ART+COM

Mobility

ART+COM

source: highlike

Work: Foreboded by the previous World Expositions, the visitors to the EXPO 2010 in Shanghai found themselves in the crossfire between massive LED screens and countless high definition projections surrounding them. To counteract this trend, Mobility deliberately avoided the typical media surfaces and opted instead for the poetic allure of a kinetic installation. Mobility opened the “Physical Mobility” section in a pavilion dedicated to the concerns of handicapped people. Visible from afar, Mobility provided a visually strong metaphor and put visitors in a positive mood for the subject mobility despite handicap. The work commissioned by Otto Bock HealthCare referenced a form of communication that has almost been consigned to oblivion: the use of a mirror and sunlight to exchange information over long distances. The installation spans a corridor of 7-metres width. On the left wall one hundred prosthetic hands arranged in a matrix revolve around their own vertical axis, the movements being controlled by motors. The mirrors they hold reflect the beam of a strong light across the space and onto the opposite wall. What initially seems like an asynchronous, chaotic pattern of movement soon reveals itself as a complex, computational choreography: at first the hundred light spots move around a central point, akin to the celestial dynamics of the planets or the flight pattern of a swarm of insects and creating the impression of a three-dimensional space. Then suddenly this organic oscillation converges to form a Chinese character denoting movement and action. Mobility is part of the permanent exhibition at the Ars Electronic Center in Linz, Austria.
Photographer: ART+COM
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source: artcom

Foreboded by the previous World Expositions, the visitors to the EXPO 2010 in Shanghai found themselves in the crossfire between massive LED screens and countless high definition projections surrounding them. To counteract this trend, Mobility deliberately avoided the typical media surfaces and opted instead for the poetic allure of a kinetic installation. Mobility opened the “Physical Mobility” section in a pavilion dedicated to the concerns of handicapped people. Visible from afar, Mobility provided a visually strong metaphor and put visitors in a positive mood for the subject mobility despite handicap.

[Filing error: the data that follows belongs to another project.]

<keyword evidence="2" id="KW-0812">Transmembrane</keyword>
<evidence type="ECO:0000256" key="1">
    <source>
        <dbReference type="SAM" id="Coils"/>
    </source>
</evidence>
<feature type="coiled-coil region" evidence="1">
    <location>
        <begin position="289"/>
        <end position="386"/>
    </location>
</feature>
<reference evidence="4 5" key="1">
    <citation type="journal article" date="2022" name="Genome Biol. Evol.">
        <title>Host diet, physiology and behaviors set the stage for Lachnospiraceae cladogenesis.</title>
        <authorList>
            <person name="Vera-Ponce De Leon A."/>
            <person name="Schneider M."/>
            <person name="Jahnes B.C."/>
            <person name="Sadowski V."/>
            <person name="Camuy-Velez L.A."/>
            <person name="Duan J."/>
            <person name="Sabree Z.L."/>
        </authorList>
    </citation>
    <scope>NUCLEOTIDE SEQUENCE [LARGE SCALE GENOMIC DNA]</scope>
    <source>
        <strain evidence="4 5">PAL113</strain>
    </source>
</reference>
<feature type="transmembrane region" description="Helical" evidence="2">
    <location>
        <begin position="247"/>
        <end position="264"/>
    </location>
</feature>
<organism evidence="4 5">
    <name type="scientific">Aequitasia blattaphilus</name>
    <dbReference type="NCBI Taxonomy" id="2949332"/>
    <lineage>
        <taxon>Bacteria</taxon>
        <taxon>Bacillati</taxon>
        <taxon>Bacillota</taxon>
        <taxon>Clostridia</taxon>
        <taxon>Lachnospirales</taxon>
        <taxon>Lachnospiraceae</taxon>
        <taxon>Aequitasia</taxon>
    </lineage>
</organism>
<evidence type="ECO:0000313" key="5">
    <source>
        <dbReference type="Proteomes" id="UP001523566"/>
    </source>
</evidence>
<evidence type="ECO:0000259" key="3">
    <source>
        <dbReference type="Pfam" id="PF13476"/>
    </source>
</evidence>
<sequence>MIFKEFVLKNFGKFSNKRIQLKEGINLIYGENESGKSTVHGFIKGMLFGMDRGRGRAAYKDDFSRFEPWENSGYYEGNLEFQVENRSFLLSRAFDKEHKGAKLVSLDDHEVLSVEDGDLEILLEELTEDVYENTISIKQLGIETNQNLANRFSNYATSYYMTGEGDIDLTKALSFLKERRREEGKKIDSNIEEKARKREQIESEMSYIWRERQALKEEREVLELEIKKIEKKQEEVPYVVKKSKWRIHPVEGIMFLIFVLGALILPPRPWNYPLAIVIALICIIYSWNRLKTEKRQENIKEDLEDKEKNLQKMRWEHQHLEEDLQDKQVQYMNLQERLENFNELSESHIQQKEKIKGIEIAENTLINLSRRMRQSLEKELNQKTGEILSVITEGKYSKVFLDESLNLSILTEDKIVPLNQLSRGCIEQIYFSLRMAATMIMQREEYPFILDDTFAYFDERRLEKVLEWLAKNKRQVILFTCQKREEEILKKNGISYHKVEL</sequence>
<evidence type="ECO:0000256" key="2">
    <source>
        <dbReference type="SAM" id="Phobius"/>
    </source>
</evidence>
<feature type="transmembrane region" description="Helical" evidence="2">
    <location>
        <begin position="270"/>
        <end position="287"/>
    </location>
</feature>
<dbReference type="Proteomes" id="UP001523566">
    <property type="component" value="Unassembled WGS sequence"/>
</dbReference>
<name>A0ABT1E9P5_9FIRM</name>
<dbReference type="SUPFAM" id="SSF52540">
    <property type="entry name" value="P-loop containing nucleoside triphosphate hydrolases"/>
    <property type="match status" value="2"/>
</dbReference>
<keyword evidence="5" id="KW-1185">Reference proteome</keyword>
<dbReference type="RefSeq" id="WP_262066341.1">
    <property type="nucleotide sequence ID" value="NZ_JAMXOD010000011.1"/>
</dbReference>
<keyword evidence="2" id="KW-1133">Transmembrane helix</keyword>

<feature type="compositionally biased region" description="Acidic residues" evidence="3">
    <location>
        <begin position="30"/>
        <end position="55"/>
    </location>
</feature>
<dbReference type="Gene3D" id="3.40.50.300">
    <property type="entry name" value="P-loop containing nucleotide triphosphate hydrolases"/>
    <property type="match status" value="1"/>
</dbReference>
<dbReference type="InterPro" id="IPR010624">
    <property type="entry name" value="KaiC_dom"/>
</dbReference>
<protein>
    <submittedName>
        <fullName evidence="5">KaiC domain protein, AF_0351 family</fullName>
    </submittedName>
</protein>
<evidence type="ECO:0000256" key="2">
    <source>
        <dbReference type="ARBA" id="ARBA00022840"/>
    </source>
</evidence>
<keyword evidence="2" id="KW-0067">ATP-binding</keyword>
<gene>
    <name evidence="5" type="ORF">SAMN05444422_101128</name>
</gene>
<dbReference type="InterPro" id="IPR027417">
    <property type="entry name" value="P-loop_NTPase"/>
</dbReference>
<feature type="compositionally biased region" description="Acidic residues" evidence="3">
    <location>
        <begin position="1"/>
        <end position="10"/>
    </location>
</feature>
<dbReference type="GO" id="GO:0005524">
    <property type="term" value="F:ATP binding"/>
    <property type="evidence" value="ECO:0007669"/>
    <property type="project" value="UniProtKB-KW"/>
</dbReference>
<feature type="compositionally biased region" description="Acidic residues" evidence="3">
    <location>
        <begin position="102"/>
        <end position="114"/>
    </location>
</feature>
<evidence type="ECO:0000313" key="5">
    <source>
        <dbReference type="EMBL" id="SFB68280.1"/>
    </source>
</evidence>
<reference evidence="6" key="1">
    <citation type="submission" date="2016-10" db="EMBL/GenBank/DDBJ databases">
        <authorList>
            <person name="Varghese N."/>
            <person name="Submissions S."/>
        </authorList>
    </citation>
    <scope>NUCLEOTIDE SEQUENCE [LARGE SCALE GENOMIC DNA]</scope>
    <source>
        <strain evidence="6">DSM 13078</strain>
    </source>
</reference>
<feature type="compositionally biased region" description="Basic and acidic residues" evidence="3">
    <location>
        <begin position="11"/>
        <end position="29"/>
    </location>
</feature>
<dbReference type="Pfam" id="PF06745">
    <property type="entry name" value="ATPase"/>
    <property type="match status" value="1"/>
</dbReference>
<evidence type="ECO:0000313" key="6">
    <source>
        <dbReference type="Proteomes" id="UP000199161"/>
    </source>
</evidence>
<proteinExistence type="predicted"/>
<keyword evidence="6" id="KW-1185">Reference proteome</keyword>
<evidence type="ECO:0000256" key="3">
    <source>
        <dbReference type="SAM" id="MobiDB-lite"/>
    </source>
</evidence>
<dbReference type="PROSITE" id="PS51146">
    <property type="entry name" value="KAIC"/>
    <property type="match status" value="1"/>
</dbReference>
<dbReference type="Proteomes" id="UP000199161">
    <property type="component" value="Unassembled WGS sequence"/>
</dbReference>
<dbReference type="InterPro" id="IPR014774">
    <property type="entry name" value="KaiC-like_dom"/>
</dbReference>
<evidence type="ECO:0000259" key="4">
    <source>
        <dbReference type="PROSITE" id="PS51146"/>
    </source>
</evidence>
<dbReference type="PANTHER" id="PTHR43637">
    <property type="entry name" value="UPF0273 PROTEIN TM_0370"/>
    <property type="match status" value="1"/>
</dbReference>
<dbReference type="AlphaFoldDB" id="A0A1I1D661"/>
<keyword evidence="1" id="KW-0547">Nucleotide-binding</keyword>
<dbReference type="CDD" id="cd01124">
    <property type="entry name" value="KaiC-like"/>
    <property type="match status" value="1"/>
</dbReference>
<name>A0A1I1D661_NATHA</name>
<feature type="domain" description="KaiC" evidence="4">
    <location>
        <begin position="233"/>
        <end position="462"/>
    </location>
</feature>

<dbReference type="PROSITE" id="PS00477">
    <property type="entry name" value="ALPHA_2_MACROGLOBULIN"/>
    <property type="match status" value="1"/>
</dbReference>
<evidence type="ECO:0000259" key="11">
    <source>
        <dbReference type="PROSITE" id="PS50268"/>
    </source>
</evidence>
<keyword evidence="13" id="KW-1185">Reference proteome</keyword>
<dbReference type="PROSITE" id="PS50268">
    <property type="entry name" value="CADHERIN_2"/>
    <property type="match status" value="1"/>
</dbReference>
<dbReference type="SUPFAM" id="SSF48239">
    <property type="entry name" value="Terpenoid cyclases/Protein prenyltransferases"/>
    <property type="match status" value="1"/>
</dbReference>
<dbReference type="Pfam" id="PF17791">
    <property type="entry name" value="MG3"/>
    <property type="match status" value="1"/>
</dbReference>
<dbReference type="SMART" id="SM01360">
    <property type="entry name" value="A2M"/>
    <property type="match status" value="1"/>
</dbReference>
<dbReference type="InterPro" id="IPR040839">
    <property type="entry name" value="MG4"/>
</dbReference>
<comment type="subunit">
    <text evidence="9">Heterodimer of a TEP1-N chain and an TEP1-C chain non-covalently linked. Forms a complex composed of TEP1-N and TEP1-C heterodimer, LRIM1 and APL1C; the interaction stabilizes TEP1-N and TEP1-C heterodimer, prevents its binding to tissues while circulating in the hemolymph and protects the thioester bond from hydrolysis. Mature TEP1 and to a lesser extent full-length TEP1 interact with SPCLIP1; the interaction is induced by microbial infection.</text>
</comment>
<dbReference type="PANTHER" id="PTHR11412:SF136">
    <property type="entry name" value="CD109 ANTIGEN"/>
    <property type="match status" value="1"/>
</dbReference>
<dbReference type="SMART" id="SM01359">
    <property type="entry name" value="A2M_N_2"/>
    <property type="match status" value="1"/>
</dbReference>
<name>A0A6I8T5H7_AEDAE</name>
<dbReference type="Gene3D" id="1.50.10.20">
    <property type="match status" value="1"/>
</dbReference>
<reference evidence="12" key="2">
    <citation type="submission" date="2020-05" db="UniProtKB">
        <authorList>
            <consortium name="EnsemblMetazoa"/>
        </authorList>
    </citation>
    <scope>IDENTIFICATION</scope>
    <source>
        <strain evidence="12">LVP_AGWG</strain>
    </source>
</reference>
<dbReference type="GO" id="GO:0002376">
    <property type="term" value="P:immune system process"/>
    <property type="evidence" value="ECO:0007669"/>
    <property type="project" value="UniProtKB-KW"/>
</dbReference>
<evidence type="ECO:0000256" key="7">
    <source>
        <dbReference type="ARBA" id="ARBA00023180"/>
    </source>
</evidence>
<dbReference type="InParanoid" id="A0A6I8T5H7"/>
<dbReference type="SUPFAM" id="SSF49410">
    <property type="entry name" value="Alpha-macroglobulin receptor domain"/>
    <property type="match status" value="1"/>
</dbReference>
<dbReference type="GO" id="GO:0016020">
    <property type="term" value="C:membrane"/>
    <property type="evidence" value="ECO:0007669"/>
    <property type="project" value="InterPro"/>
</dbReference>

The work commissioned by Otto Bock HealthCare referenced a form of communication that has almost been consigned to oblivion: the use of a mirror and sunlight to exchange information over long distances.

The installation spans a corridor of 7-metres width. On the left wall one hundred prosthetic hands arranged in a matrix revolve around their own vertical axis, the movements being controlled by motors. The mirrors they hold reflect the beam of a strong light across the space and onto the opposite wall.

What initially seems like an asynchronous, chaotic pattern of movement soon reveals itself as a complex, computational choreography: at first the hundred light spots move around a central point, akin to the celestial dynamics of the planets or the flight pattern of a swarm of insects and creating the impression of a three-dimensional space. Then suddenly this organic oscillation converges to form a Chinese character denoting movement and action.

Mobility is part of the permanent exhibition at the Ars Electronic Center in Linz, Austria.
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source: artcom

By the mid-1980s an interdisciplinary group of designers, architects and artists coming from various departments of the Berlin University of the Arts and hackers from the ChaosComputerClub foresaw that the upcoming digital technology was not only a tool, but potentially a (mass) medium. Therefore ART+COM was founded as an non-profit organisation to explore the new mediums applied possibilities in the fields of art, design, science and technology.

In 1994 when ART+COM received commissions of commercial projects the organisation became officially a company with limited liability. Since 1998 the design studio is owned mainly by its employees, board members as well as the former organisation members.

From the very beginning ART+COM has pioneered the development of this medium, and has conceived and realized communication

formats, design principles and technologies that have become pervasive concepts in today’s world. Ranging from artistic installations and design-focused projects to technological innovations and inventions, ART+COM’s work includes different kinds of formats: Autoactive, reactive and interactive objects and installations, media-based environments and architectures.

Although often very complex, the projects are always driven by the content and not by the technology. Despite having grown and professionalised its operations, ART+COM remains dedicated to its original cause from nearly 25 years ago: to design innovative and original projects to pave the way for the future of media-based communications.